The Diverse Functions of Rna

The three most prominent roles of RNA are that of mRNA, tRNA and rRNA. Apart from these RNAs there is another class of RNAs referred as noncoding RNAs (ncRNAs) that perform a variety of functions such as in gene expression/regulation, protein synthesis, modification of macromolecules in particular RNA and cleavage of other RNA molecules. It has been observed that the RNA secondary structure plays a vital role in making these molecules perform their diverse functions. The following are some of the most common noncoding RNA types and certain prominent secondary structural changes of mRNAs which bring about the regulation of cellular phenomenon:
mRNA-secondary-structural changes and other regulatory elements – (Riboswitches, prokaryotic intrinsic terminators, certain Protein responsive elements such as Iron Response Elements etc).

  • miRNA : involved in the regulation of the expression of mRNA.
  • siRNA : small, bind to complementary RNA sequences targeting them for destruction.
  • snRNA : involved with the processing of larger precursor RNA molecules.
  • snoRNA : involved in making ribosomes and telomeres.
  • XIST RNA : inactivates one of the two X chromosomes in females.


A riboswitch is a part of the sequence of an mRNA molecule where a small target molecule can bind and bring about a change in the gene’s activity, making the mRNA that contains a riboswitch to control its owns expression depending on the presence or absence of its target molecule. A typical riboswitch can be divided into two parts based on the molecule binding regions; an aptamer and an expression platform. The aptamer is the sequence where the protein binding takes place and this binding of the protein induces a conformational change in the aptamer region. Expression platform occurs downstream to the aptamer (upstream to the coding region) and the conformation change in the aptamer activates its function of regulating the expression. The expression platform shows more than one method of regulating the expression, which include:

1. Formation of transcription termination hairpins (intrinsic transcription terminator).
2. Sequestering ribosome binding site to block translation.
3. Splicing control (aptamer domain is flanked by consensus splice site sequences).
4. Self cleavage – riboswitch contains a ribozyme (enzyme made up of RNA) that cleaves itself in the presence of sufficient concentrations of its metabolite.

Most of the riboswitches discovered so far are in bacteria, where as in eukaryotes only a single riboswitch is discovered till date (TPP riboswitch). However, the RNAs that match the consensus sequence of TPP riboswitch have been observed in several plant and fungal species. The following are the known riboswitches:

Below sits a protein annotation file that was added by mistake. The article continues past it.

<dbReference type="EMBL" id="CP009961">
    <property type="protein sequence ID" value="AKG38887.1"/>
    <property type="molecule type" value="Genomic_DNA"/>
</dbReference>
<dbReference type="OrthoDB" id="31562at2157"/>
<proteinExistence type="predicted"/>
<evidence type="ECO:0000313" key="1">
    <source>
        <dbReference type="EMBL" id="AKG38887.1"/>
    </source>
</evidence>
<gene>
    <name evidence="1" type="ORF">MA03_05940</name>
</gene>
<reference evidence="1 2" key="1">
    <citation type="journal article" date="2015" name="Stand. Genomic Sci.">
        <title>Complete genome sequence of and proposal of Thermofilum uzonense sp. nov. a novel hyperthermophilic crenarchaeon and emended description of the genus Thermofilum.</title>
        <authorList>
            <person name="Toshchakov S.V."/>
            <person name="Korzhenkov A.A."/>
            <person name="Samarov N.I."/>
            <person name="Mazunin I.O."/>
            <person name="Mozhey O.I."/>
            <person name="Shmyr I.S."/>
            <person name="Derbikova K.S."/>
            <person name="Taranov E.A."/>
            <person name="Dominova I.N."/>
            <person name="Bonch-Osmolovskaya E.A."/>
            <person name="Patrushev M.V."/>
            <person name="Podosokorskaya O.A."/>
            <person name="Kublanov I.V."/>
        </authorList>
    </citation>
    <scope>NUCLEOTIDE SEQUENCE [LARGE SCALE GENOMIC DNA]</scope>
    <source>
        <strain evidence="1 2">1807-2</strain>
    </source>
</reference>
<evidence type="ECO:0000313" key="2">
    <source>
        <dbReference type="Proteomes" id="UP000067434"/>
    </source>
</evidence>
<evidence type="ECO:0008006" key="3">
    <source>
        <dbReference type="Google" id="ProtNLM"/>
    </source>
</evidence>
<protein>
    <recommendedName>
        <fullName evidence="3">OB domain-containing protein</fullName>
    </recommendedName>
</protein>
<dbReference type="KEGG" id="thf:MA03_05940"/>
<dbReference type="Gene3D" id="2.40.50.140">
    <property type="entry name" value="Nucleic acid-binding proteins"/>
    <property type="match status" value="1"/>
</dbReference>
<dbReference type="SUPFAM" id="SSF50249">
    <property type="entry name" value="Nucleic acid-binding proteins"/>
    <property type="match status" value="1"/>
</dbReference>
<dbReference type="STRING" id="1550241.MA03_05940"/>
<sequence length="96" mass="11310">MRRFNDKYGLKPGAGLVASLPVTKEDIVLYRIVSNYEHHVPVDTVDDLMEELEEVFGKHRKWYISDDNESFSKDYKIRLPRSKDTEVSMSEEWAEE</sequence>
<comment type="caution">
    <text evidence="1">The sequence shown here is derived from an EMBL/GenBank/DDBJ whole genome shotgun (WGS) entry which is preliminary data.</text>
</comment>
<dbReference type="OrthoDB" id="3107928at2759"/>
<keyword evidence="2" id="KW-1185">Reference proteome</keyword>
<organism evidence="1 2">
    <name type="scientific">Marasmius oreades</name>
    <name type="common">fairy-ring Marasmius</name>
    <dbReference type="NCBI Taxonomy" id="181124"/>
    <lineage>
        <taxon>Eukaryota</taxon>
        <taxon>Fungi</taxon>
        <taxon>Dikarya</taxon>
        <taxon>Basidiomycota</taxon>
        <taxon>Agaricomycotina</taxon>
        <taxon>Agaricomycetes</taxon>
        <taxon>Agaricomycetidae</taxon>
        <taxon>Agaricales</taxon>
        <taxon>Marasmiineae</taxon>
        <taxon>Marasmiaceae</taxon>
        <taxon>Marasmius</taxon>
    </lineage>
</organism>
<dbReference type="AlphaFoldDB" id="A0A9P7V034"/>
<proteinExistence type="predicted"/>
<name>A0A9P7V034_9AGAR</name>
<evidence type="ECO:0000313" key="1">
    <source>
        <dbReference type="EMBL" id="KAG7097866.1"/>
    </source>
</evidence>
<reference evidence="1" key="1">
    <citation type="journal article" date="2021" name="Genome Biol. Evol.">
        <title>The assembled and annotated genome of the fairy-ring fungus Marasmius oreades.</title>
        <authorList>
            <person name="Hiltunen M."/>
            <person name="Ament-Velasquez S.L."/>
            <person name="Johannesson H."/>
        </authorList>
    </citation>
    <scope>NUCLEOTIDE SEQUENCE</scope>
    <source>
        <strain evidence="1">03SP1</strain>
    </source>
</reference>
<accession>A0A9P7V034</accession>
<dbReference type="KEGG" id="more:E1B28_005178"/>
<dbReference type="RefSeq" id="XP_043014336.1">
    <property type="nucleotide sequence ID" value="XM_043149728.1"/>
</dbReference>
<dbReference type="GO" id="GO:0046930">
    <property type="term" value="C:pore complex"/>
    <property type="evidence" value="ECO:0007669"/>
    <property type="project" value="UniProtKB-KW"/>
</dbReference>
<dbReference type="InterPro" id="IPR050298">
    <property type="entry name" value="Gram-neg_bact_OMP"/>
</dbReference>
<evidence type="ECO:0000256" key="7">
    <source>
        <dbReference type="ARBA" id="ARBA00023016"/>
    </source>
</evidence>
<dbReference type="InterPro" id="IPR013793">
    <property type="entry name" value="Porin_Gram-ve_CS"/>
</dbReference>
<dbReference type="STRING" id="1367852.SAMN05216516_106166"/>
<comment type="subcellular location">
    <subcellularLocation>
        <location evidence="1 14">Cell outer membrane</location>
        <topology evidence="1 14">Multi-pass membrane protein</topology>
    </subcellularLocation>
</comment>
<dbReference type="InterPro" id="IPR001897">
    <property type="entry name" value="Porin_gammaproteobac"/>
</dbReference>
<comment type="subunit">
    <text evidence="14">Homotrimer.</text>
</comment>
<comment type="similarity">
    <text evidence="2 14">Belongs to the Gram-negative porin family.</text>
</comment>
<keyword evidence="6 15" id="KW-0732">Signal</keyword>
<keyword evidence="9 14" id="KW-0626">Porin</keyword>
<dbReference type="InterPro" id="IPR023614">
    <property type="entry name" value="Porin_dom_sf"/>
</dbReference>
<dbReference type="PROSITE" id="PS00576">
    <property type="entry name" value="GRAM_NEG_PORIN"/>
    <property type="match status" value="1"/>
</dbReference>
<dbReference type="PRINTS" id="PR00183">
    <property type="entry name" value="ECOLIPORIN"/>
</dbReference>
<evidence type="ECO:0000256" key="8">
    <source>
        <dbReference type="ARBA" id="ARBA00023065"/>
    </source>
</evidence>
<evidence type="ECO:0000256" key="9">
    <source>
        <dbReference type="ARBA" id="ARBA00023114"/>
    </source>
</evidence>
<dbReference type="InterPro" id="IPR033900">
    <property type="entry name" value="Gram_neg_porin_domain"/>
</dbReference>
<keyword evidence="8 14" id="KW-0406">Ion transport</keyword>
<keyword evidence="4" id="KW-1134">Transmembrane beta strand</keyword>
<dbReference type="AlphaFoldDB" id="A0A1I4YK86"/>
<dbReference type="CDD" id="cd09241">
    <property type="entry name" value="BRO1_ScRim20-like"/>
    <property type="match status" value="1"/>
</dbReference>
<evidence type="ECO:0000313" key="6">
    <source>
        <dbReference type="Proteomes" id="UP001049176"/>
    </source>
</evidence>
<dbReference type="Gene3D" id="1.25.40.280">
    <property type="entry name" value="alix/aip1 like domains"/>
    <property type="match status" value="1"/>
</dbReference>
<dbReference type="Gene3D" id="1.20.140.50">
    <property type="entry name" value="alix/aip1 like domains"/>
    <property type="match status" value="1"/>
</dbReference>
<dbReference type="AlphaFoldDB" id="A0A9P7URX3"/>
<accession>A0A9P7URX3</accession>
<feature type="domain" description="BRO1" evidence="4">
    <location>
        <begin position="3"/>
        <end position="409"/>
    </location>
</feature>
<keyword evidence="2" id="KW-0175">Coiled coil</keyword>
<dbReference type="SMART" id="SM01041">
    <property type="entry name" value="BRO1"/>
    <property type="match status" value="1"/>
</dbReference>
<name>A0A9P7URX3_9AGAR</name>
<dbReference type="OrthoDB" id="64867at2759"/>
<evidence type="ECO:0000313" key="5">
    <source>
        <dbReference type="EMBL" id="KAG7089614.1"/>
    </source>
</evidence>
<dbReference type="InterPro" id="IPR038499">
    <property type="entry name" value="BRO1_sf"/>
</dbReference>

1. B12-riboswitch (also called Cobalamin riboswitch) binds adenosylcobalamin and regulates the biosynthesis and transport of cobalamin and similar metabolites.
2. FMN riboswitch (also called RFN element) binds flavin mononucleotide and regulates its transport.
3. TPP riboswitch (also called THI- element) – binds thiamin pyrophosphate and regulates biosynthesis of thiamin and its transport.
4. Lysine riboswitch (also called L-box) binds lysine and regulates biosynthesis, catabolism and transport of lysine.
5. SAM riboswitch binds S-adenosyl methionine and regulates biosynthesis and transport of methionine. Three distinct SAM riboswitches (SAM-I, II and MK) are found that have no similarities in terms of sequence or structure.
6. Purine riboswitch binds purines and regulate metabolism and transport of purines. Different forms are observed; in G-box (can bind either guanine or adenine), the specificity depends on interactions with a single pyrimidine in the riboswitch at Y74 position. In guanine riboswitch this residue is always a cytosine (C74), where as in adenine riboswitch it is always a uracil (U74).
7. Glycine riboswitch binds glycine and regulates glycine metabolism genes.
8. glmS riboswitch it is a ribozyme that cleaves itself in the presence of sufficient concentrations of glucosamine 6 phosphate.
9. Mg+2 riboswitch regulates magnesium transport by sensing Mg+2 ions. This is the only known ion-sensing riboswitch.

Sequence analysis of all the above riboswitches has revealed conserved aptamer domains in different organisms for each riboswitch. Thus the presence of these consensus sequences in the aptamer domains and the expression platforms of the riboswitches play an important role in determining the secondary conformation and the specific functions of these riboswitches.